Investors in low-fee index funds can still rack up big bills by behaving badly.
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By Ben Johnson, CFA | 05-17-17 | 06:00 AM | Email Article

A version of this article appeared in the April 2017 issue of Morningstar ETFInvestor. Download a complimentary copy of ETFInvestor here.

Ben Johnson, CFA, is director of global ETF research for Morningstar and editor of Morningstar ETFInvestor, a monthly newsletter.

When it comes to investing, we are so often our own worst enemy. Countless studies have shown that we tend to chase performance: buying high, selling low, and failing to learn from our mistakes every time. This applies to individual stocks, funds, Beanie Babies, you name it.

We pay a steep price for our actions, one that can be many multiples of a commission or an annual fee. In the realm of funds, we can roughly quantify the cost of this bad behavior. For years, my colleague and Morningstar FundInvestor editor Russ Kinnel has documented this phenomenon and sized the toll it takes on investors' returns in his annual "Mind the Gap" study.

Sizing the Gap
We can approximate the penalty investors incur as a result of their own actions by looking at the difference between the returns funds generate (time-weighted returns) and the returns investors experience (cash flow weighted returns). Time-weighted returns are commonplace; they are a simple measure of the compound rate of growth in an investment. These are the returns featured in fund company fact sheets and Morningstar's "Growth of 10K" charts. Cash flow weighted returns are less familiar. They account for money flowing into and out of individual funds. Morningstar introduced Investor Returns in 2006 to better measure investors' actual (average) experience with funds.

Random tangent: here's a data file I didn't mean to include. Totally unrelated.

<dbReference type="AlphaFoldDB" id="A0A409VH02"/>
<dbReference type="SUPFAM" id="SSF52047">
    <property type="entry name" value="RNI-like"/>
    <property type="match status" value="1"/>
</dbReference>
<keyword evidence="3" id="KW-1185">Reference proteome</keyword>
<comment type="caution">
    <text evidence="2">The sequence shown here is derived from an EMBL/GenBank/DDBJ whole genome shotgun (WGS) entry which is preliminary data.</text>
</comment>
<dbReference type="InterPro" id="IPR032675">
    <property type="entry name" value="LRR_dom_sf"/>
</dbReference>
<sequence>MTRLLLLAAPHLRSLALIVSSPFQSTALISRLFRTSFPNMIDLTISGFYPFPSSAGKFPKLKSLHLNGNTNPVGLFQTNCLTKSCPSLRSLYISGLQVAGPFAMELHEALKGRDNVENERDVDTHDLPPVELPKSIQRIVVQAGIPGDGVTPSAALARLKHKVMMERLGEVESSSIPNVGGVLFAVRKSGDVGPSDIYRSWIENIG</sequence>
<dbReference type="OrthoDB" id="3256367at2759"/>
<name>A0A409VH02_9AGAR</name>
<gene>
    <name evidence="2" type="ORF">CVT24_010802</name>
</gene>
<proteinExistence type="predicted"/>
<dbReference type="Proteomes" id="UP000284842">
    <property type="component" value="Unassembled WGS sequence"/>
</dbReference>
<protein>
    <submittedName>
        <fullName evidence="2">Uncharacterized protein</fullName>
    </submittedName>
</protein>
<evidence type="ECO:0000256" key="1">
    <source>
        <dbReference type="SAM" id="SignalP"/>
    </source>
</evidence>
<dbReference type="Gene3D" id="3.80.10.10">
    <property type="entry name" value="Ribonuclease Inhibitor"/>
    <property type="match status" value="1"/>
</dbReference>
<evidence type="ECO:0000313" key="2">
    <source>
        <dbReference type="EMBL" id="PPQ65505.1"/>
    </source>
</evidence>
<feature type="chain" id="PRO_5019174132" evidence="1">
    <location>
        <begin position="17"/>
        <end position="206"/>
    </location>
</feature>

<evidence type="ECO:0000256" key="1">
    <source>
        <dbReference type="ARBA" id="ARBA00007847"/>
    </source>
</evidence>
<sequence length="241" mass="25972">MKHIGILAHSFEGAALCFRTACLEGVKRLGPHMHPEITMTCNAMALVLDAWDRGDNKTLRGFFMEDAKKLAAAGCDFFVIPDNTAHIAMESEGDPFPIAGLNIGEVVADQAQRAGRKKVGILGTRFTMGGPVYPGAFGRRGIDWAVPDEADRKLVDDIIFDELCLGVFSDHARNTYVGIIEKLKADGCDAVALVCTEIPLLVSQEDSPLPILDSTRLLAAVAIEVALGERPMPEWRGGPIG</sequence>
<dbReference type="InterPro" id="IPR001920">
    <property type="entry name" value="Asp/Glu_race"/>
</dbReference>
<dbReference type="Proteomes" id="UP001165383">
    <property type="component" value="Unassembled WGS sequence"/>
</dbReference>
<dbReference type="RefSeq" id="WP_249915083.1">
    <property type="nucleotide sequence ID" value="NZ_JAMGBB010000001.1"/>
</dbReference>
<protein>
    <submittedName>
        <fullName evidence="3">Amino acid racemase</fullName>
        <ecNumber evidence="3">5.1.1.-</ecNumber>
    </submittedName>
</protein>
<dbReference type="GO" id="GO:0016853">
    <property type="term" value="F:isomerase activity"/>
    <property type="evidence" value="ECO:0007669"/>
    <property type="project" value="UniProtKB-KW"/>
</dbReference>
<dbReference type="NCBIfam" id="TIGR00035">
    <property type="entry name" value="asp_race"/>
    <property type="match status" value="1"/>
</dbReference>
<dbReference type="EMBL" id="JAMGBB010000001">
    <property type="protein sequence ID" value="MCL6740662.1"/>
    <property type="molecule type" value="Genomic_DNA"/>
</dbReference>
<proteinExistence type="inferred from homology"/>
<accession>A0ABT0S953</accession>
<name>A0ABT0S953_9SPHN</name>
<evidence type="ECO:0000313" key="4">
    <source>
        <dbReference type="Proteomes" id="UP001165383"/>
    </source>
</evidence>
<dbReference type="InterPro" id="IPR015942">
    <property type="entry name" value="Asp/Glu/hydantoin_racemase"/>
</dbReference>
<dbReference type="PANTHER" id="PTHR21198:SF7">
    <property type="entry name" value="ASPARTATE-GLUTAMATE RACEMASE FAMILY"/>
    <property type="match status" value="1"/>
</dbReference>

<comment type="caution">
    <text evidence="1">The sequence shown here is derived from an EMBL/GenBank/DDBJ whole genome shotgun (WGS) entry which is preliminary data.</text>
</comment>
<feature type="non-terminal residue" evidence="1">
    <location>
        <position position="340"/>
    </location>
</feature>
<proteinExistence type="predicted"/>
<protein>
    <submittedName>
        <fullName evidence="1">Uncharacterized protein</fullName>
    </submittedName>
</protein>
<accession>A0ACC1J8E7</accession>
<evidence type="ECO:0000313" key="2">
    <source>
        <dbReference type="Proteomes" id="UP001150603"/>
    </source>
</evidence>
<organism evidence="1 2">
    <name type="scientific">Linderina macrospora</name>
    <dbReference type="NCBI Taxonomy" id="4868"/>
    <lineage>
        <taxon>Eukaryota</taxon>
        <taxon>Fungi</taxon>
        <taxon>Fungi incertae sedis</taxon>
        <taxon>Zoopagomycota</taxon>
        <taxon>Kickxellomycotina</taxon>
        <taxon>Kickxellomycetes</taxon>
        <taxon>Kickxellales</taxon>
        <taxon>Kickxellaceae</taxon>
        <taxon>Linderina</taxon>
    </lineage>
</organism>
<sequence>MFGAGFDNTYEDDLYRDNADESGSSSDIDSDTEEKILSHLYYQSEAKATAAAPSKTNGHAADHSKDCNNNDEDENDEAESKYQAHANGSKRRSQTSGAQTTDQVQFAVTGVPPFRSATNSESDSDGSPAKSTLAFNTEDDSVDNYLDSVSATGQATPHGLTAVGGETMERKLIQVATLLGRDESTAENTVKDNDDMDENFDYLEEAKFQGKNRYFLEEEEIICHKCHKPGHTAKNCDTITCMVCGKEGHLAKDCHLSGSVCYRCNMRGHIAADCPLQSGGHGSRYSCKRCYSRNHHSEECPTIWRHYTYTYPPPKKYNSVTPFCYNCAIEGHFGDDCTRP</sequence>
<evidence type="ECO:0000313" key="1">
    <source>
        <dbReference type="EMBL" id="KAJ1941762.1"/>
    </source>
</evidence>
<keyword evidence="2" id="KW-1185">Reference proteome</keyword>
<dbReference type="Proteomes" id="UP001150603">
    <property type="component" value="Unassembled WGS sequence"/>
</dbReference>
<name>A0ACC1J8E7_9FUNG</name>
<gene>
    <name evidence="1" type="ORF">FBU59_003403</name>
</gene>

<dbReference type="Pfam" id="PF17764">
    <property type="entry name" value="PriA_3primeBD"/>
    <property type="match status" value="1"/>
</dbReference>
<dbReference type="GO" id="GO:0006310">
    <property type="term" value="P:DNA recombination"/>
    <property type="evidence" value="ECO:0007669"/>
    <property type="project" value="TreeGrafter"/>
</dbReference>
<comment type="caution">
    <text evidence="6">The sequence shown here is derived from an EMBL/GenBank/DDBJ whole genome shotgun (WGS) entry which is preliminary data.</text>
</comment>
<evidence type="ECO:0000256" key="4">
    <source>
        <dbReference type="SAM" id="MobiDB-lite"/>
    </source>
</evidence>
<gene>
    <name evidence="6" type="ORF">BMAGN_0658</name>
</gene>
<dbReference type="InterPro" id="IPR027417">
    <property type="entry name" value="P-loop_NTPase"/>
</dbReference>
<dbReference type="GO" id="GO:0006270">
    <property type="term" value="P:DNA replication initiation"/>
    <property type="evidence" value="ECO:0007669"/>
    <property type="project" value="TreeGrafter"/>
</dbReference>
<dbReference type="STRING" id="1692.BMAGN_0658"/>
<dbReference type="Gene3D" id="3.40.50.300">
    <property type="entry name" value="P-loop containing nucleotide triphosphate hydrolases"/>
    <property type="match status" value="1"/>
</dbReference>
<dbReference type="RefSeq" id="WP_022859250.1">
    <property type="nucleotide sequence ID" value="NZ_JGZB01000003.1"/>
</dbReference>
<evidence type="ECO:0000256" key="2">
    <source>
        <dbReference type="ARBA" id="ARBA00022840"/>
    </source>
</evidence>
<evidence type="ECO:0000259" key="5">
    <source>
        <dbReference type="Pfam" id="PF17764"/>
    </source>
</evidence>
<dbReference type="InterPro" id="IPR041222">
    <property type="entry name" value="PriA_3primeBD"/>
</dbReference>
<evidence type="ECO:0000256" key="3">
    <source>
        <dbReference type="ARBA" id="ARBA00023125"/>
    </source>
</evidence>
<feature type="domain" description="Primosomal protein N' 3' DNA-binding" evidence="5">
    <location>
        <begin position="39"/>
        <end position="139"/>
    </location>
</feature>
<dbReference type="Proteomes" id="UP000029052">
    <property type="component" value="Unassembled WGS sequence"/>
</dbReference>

By subtracting funds' time-weighted returns from their Morningstar Investor Returns, we can get a sense of how well investors tend to use a particular fund or a specific group of funds, on average. Negative values indicate that investors may be leaving money on the table, while positive ones might be indicative of good behavior. Through the years, Russ has found that the behavior gap across most broad Morningstar Categories (U.S. equity, sector equity, taxable bond, and so on) has been generally negative, though its magnitude has varied over time. Also, Russ has found that less risky and less costly funds tend to have narrower return gaps.

How Do Investors in Passive Funds Tend to Behave?
Here, I examine how, on average, investors in passively managed funds have behaved relative to investors in actively managed funds. To do so, we calculated average time-weighted returns and Morningstar Investor Returns for all active and passive mutual funds in Morningstar's U.S. funds database. The summary results appear in Exhibits 1 and 2.

Survey Says ...
On average, passive funds had a positive return gap during the trailing one-, three-, five-, and 10-year periods ended Dec. 31, 2016. Not only was this gap positive, but its size was substantial. Passive funds' 10-year return gap was 2.60%. The average return gap across all active funds during the decade ended 2016 was negative 0.67%. At first blush, it appears that investors in passive funds are heading to choir practice while active fund investors are smoking in the boys' room (hat tip to Brownsville Station).

The most significant (in terms of where investors' assets are) divergences in investor behavior between the active and passive cohorts can be seen in the 10-year figures for diversified U.S.-stock funds and taxable-bond funds. Last year's analysis showed that both active and passive diversified U.S.-stock funds had positive return gaps during the trailing one-, three-, and five-year periods, while passive funds' gaps were modestly higher. This year's figures paint a more mixed picture. This highlights, in part, the calculations' sensitivity to our chosen start and end dates. The breakdown of return gaps across the nine categories that form the Morningstar Style Box (see Exhibit 2) shows a good deal of variation on a category-by-category basis. For example, investors in small-growth index funds shot themselves in the foot in 2016, while those in mid-cap value funds appear to have been more patient. These examples further illustrate the volatility of these relationships.